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Analytical Questions on Oedipus the King and Antigone - Book Report/Review Example

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Name Instructor Class August 10, 2011 1. Historical Context Greek theater, during the time of Sophocles, started in celebration of the god Dionysus (Denault). Dionysus is the god of “spring and vintage” and he embodied the ability of humanity to go forward and ripen for times of triumphs and to know when to bow low in times of defeat (Denault)…
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Analytical Questions on Oedipus the King and Antigone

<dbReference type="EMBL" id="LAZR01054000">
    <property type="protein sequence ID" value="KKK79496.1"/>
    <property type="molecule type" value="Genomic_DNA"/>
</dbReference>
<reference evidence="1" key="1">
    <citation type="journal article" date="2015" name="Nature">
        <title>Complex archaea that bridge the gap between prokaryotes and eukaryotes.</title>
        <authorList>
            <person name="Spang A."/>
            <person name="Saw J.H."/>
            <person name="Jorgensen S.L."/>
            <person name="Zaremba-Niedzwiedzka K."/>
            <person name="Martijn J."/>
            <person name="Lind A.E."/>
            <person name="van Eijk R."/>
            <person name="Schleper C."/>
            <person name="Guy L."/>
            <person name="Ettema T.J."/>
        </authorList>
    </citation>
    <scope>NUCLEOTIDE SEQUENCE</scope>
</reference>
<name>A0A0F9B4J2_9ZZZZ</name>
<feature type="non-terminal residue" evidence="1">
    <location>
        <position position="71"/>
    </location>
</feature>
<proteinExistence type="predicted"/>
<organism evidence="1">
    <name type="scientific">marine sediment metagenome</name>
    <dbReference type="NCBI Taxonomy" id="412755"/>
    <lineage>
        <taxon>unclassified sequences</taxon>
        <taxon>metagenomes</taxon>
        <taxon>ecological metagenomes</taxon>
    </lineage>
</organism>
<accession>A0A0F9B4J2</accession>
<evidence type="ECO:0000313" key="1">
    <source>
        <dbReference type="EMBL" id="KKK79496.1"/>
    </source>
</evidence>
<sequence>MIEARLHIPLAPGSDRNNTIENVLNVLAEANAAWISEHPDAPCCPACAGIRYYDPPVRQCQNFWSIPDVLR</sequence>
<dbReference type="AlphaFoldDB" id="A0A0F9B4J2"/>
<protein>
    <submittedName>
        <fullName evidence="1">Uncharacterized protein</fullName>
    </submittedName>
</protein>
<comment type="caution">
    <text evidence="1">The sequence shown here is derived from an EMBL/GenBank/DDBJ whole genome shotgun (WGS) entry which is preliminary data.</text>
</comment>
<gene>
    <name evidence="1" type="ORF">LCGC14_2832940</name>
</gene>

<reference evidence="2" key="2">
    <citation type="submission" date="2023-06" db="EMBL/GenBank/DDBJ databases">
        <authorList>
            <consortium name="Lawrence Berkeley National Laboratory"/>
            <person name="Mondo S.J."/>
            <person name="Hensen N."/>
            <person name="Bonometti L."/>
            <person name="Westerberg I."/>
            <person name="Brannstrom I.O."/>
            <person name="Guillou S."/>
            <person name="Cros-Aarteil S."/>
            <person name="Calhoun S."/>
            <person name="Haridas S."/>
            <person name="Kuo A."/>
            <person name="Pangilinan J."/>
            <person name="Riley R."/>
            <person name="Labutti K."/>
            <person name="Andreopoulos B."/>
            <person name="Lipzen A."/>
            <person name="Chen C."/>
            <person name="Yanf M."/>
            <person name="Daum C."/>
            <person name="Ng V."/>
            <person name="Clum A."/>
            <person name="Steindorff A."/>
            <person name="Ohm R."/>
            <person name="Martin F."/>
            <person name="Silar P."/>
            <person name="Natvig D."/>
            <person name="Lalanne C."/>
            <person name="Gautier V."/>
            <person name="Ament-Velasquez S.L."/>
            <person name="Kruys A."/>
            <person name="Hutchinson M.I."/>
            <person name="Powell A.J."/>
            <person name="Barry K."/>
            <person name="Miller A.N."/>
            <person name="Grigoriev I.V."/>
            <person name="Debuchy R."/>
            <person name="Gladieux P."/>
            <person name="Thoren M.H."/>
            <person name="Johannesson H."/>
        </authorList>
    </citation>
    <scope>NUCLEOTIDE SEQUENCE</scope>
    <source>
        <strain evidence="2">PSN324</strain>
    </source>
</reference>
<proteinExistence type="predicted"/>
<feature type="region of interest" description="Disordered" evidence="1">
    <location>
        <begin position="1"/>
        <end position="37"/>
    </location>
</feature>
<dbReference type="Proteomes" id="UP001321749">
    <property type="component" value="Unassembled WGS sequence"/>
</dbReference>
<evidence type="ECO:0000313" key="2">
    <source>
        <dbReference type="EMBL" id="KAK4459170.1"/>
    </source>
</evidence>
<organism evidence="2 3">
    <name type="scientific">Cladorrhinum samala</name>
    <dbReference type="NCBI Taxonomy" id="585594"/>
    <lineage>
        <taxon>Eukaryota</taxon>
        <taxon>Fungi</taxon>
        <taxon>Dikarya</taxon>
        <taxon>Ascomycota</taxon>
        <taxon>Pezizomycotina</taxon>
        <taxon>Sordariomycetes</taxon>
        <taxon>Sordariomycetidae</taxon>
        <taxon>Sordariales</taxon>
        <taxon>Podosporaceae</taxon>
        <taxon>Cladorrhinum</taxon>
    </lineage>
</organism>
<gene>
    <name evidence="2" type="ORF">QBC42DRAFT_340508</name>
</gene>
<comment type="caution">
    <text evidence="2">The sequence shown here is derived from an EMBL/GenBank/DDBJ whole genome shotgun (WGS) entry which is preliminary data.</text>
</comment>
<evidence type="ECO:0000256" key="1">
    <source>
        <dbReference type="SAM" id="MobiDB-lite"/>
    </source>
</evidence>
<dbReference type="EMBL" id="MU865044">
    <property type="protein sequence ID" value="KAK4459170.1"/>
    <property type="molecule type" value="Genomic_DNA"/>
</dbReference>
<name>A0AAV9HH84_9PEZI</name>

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Download file to see previous pages Sophocles' time was a time of Greek tragedy, where the Greeks were interested in the fates and the conflict between gods and mortals (Denault). Greek plays often involved human tragedy in different forms, but often in the face of suffering downfall, because of humanity's sin of hubris (Denault). Hubris can be seen in both “Oedipus the King” and “Antigone,” because the male heroes ventured beyond their human powers and traversed the wills of the gods. These plays underscored that people can indeed exert a measure of free will, but not in its fullest essence. These plays also emphasize spiritual beliefs in the supremacy of the gods over human destiny and will. No matter how hard people fight their fates, the fates will unfold according to how the gods designed them. In addition, gods rule over humanity and not even the most powerful ruler can reject the orders and customs from the gods. Oedipus tried to change his fate, but he suffered only greater suffering. Creon asserted his power over his city, but by tarnishing the will of the gods in burial rites, he lost all that was truly dear to him, his own son and wife. Thus, the more people insist on controlling their lives, the more they ironically lose control of it. 2.Biographical information about Sophocles Sophocles is known as one of the three great Athenian poets, while the other two are Euripides and Aeschylus. He was born in 496 BCE in the town of Colonus, and during his lifetime, he witnessed the rise and downfall of the “Athenian Golden Age” (Denault). Sophocles was highly popular in Athens, probably because of his patriotism in his youth, aside from being a a famous poet. Aside from being a leading dramatist, he also held several public office positions (Denault). Modern scholars are interested in the individual and complex issues that Sophocles' plays depicted (Denault). Sophocles wrote an approximation of one hundred and twenty-three plays for the Athenian theater, and won first prize in all twenty-four festivals; when he did not win first place, he always won the second place (Denault). Despite his productivity, only seven plays have survived intact: “Ajax,” “Antigone,” “The Women of Trachis,” “Oedipus the King,” “Electra,” “Philoctetes,” and “Oedipus at Colonus” (Denault). In addition, Sophocles made key theater innovations, such as no longer continuing the trilogy tradition, using painted sceneries as background, adding one more to the speaking characters of two, and expanding the chorus from twelve to fifteen men (Denault). 3.Play and Elements of Drama For “Oedipus the King,” the key events are when Oedipus receives the prophecy of Tiresias and when Oedipus learns the truth that he is the killer of his own father. The dialogue between Tiresias and Oedipus is key to the foreshadowing of Oedipus' doom. Tiresias refuses to tell Oedipus the prophecy and asks the latter to stop the search for the killer. This enraged Oedipus who blames Tiresias for being involved in the murder, and so the latter exclaims that it is Oedipus who killed King Laius. Another important event is when Oedipus finally learns the truth. Through a shepherd, he discovers that his father tried to kill him, but Jocasta saved him by having her son brought to the mountainside. When Jocasta hears this, she kills herself. Oedipus wants to kill himself, but when he sees Jocasta is ...Download file to see next pagesRead More
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